Why Do We Need Proper Estate Planning In Texas?
The COVID pandemic has exposed that we have a preparedness problem. This is especially true when preparing for our death. We prepare for many things in life, such as studying for a test, a big meeting, or welcoming a child. However, we tend to procrastinate preparing for our death.
Every person, regardless of age, health, or wealth needs a proper estate plan. Proper preparation for your death is the greatest gift you can give your family. With proper preparation, the only decision your family will have to make is where and when to have your funeral service. Lack of proper preparation can be a complete financial, logistical, and emotional disaster for your family. Unfortunately, many families have experienced lack of preparation for death, both before and during the COVID pandemic.
If you die without a will, the Texas laws of Intestate Succession arbitrarily determines where and to whom your assets pass after your death. These arbitrary decisions may not conform to your wishes. To prevent these laws from taking effect, make sure you have a proper estate plan.
What Is Probate In Texas?
Probate is the process by which a will proceeds through the court system. Your will should identify a person that you trust to be the executor of your estate. After your death, your executor files an application with the court to admit your will to probate. Once the will is admitted to probate, your executor independently administers your estate with virtually little to no court intervention. Unlike many other states, Texas has a very simple probate process. A proper estate plan is essential for the probate process.
My Child Has Turned 18. What Documents Do They Need Now That They Are An Adult?
A person typically turns 18 sometime during their senior year in high school. You will always be their mom and dad, but at 18, your child is considered an adult. Once 18, one should have their own Power of Attorney, Medical Power of Attorney, Medical Directive, and HIPAA Authorization.
A parent may assume that simply being a child’s mom and dad would give them access to their child’s finances and medical condition and permit them to make financial and medical decisions on behalf of their child, if something unexpected happened to render them incapacitated. A parent may assume that their child’s bank, school, or hospital will release information to them. This is not the case. As their parent, you must be their Power of Attorney and Medical Power of Attorney. With respect to medical information, as their parent, you must a HIPAA Authorization to receive details of their medical condition.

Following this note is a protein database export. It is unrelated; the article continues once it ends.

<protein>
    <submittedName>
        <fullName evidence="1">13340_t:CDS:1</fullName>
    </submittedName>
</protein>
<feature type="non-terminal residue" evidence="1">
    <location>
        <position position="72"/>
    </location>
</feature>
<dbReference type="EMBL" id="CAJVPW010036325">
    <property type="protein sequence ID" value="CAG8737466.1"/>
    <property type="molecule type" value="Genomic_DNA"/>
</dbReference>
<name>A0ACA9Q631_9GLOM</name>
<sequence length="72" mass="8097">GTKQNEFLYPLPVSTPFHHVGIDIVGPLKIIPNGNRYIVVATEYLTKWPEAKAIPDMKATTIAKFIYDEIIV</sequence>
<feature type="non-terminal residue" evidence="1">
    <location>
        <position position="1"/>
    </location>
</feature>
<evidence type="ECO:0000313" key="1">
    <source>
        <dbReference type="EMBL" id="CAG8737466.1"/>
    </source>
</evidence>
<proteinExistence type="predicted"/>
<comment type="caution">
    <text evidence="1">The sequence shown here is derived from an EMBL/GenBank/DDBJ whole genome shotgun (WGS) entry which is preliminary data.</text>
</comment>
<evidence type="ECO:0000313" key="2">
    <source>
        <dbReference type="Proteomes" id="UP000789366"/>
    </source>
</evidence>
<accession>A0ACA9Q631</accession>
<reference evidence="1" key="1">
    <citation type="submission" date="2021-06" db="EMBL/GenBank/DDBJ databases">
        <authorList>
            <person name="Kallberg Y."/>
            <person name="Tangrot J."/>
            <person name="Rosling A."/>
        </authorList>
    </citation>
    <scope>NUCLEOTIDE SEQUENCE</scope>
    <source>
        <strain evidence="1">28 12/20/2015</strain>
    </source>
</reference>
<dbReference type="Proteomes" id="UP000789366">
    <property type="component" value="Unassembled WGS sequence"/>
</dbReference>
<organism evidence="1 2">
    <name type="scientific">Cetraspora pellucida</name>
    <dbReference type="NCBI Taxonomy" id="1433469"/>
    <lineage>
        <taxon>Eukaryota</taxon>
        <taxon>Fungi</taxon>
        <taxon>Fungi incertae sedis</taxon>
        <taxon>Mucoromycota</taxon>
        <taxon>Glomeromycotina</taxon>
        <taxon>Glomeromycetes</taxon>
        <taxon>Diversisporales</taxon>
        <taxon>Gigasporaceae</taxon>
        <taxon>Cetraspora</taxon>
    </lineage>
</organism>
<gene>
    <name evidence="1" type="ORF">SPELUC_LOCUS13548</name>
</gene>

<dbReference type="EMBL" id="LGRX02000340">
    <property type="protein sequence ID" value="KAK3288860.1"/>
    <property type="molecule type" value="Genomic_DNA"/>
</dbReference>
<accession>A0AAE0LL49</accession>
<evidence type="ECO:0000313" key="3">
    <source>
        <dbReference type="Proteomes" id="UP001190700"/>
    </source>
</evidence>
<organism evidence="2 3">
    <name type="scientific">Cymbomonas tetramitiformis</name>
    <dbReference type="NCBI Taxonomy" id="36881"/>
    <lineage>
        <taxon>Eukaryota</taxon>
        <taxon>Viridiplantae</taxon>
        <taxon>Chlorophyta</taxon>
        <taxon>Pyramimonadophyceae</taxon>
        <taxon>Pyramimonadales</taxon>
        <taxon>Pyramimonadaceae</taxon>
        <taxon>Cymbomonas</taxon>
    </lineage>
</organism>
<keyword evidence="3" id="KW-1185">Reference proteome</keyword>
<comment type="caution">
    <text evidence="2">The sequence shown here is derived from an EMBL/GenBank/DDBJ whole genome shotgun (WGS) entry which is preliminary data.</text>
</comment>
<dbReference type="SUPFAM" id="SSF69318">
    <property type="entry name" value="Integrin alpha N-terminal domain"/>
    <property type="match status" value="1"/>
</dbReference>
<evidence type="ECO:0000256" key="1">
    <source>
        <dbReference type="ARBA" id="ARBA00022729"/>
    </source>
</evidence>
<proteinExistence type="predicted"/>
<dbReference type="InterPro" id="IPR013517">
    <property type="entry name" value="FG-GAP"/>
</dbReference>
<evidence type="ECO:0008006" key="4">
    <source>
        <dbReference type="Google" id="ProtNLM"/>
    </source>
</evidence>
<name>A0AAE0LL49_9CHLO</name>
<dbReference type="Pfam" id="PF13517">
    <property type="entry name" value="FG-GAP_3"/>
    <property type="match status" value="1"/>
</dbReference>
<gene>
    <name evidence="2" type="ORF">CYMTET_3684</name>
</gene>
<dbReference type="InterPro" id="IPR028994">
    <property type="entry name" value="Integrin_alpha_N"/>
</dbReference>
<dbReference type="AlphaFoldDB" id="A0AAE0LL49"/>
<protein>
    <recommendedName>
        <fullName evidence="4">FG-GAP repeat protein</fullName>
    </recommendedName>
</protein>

My Spouse Has Children From A Prior Marriage. What Specific Concerns Should I Have About Estate Planning?
Blended families are common today. People with children from a prior marriage often remarry. In a blended family, it is vitally important to have a proper estate plan in place. Pursuant to the Texas laws of intestate succession, your children from a previous marriage, who are not the biological children of your current spouse, share in your community property with your current spouse when you pass away. That may be a big surprise to your current spouse, and may not reflect your wishes for your estate.
In these circumstances, it is very important to have a proper estate plan in place that specifically designates which assets your children should inherit and which assets your current spouse should inherit.
My Spouse Has Died. What Happens To Our Estate In Texas?
Texas is a community property state. With some exception, community property is property acquired during marriage. Upon the death of the first spouse, the community ends. The death of the first spouse also creates a partition of the community property. 50% of the community property passes to the surviving spouse and 50% to the beneficiaries of the deceased spouse’s estate. Often the surviving spouse is the sole beneficiary of the deceased’s spouse estate giving them 100% of the community property, but is not required. In drafting a will, a person may designate whoever will inherit 50% of the community property.
For more information on Proper Estate Planning In The State Of Texas, an initial consultation is your next best step. Get the information and legal answers you are seeking by calling (210) 988-9005 today.
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